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Discussion Starter · #1 · (Edited)
I think it is unusual for the light to come on for 2 sensors at the same time. A local mechanic (not VW) checked for thrown codes and finds both front O2 pre-cat sensors are bad. Thoughts? He wants about $800.00 to replace them. Car has 187,000 miles. V8.
 

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Discussion Starter · #4 ·
Yes,
P0030 and P0153
They want $430 for parts and $287.50 labor plus tax. = $790.97.
Part # 50R02 Left side to install = $175.00
and 50R02 right side to install = $112.50
 

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1999 Audi A4 Stroker Build in Progress S200SXE, Custom Megasquirt ECU, ABA Forged Crank and more
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Yes,
P0030 and P0153
They want $430 for parts and $287.50 labor plus tax. = $790.97.
Part # 50R02 Left side to install = $175.00
and 50R02 right side to install = $112.50
P0153 means nothing and P0030 means b1 s1 o2 sensor fault. Based off the fault codes Only 1 oxygen sensor is throwing a fault not sure why he wants to replace both primary o2 sensors. If it was also the other sensor you’d throw a b2 s1 fault and you aren’t. Unless he confirmed the other is bad with an ohm test I wouldn’t have him replace it. Even so you’d likely have a fault. Is this guy know for being good / trust worthy?
 

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Upstream O2 Sensors, Bosch, $73 each from Rockauto.com
I have no idea how difficult the sensors on your engine are to R&R.
Wild Ass Guess, a pro might charge 1 hour labor.
$400 total

I see you are building a 2L stroker motor.
I bet you could do the R&R yourself.
2 sensors, shipped to your door $175
You would likely need an O2 Sensor Wrench Rock has 'em.

fat biker

P.S. We know that with time and mileage O2 sensors performance declines. If your sensors are original, new sensors would likely improve engine performance to some degree.
 

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1999 Audi A4 Stroker Build in Progress S200SXE, Custom Megasquirt ECU, ABA Forged Crank and more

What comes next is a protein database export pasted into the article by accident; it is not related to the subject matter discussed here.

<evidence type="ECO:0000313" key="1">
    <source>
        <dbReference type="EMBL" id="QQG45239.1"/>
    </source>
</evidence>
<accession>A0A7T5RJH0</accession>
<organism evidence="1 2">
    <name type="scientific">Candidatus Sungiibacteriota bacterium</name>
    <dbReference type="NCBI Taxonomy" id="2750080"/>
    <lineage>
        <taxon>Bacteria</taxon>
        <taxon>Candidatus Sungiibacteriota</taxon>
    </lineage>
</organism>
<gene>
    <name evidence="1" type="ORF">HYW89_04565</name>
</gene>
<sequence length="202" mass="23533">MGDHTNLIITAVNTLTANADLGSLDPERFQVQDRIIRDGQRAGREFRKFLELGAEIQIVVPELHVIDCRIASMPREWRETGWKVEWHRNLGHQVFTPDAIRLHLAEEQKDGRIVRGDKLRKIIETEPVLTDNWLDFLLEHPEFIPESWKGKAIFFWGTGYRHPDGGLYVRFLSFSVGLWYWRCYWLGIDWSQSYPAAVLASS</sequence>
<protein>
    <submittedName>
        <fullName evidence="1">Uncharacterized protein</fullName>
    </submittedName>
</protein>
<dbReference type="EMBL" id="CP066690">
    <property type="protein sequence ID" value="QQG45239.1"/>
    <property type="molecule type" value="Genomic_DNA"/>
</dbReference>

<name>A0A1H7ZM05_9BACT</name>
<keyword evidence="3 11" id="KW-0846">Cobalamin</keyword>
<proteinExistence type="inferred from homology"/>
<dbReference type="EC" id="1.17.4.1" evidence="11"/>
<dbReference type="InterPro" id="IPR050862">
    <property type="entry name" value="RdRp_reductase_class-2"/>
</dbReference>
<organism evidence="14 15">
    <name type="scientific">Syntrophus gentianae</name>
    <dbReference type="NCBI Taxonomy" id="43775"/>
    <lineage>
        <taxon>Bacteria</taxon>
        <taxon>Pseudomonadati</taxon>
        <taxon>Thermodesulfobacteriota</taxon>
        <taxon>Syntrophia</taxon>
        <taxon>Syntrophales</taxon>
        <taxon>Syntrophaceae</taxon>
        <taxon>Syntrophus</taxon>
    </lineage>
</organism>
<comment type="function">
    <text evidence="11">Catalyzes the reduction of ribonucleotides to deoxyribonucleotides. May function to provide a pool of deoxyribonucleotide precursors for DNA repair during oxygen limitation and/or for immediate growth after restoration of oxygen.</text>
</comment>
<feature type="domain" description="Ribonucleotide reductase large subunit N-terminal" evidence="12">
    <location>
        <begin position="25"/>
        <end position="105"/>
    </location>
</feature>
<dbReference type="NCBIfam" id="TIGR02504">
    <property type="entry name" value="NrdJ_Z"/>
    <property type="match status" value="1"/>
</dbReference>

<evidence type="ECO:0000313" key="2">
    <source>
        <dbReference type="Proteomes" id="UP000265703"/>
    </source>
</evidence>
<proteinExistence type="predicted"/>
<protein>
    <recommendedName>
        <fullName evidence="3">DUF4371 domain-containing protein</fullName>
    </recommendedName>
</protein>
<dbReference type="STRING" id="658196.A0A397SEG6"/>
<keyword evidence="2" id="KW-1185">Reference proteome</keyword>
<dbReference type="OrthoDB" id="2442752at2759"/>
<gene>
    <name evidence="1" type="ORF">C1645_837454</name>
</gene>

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Upstream O2 Sensors, Bosch, $73 each from Rockauto.com
I have no idea how difficult the sensors on your engine are to R&R.
Wild Ass Guess, a pro might charge 1 hour labor.
$400 total

I see you are building a 2L stroker motor.
I bet you could do the R&R yourself.
2 sensors, shipped to your door $175
You would likely need an O2 Sensor Wrench Rock has 'em.

fat biker

P.S. We know that with time and mileage O2 sensors performance declines. If your sensors are original, new sensors would likely improve engine performance to some degree.
I'm not the OP but I do agree with what you said
 

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Discussion Starter · #10 ·
P0153 means nothing and P0030 means b1 s1 o2 sensor fault. Based off the fault codes Only 1 oxygen sensor is throwing a fault not sure why he wants to replace both primary o2 sensors. If it was also the other sensor you’d throw a b2 s1 fault and you aren’t. Unless he confirmed the other is bad with an ohm test I wouldn’t have him replace it. Even so you’d likely have a fault. Is this guy know for being good / trust worthy?
PO153 has something to do with "slow to respond" sensor. Just before this all happened, I threw in a quart of oil after the low oil lamp came on. I think I bought synthetic oil 5 w 30. IDK if it fouled the sensors?
 

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If you don't have VCDS you should find someone who can run a scan for you and also look at the data in the MVBs. It will show you the actual sensor values in real time, that should help in troubleshooting before just throwing parts at it.
 

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If you don't have VCDS you should find someone who can run a scan for you and also look at the data in the MVBs. It will show you the actual sensor values in real time, that should help in troubleshooting before just throwing parts at it.
Yeah I agree also you can always measure resistance at the sensor to confirm whether or not its bad. OP I can post instructions if you are interested
 

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I hate to sound like a broken record, but I'd run an autoscan, save the results and clear the engine faults, then Clear ALL DTCs before anything else.

If the faults won't clear (I have had to Clear ALL DRCs three or more times after charging the left battery), then I would investigate further.

Do you have the connector tool to disconnect the Oxygen Sensor connectors without damage?

Do you have male terminals, so you don't spread the female terminals with huge multimeter leads?
 

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Reading down this post, before I got to your last post I was already thinking clear the codes and go out (once the engine is up to proper oil temp) - Drive the car hard, from a dead stop just bury your foot and take it up to 80 miles an hour then pull to the shoulder and do it again and again and again wide-open throttle through high RPMs in several shifts repeatedly get some heat into it.

You will be amazed the benefits that has on everything in an engine & trans.

High heat and full fuel flow is beneficial for injectors, valves, pistons, combustion chambers, rings, catalytic converter‘s, and yes O2 sensors. As well as the solenoids in the trans.

The worst myth ever in car history is the ‘driven easy’ - ‘highway miles’ - ‘just to church’ car.


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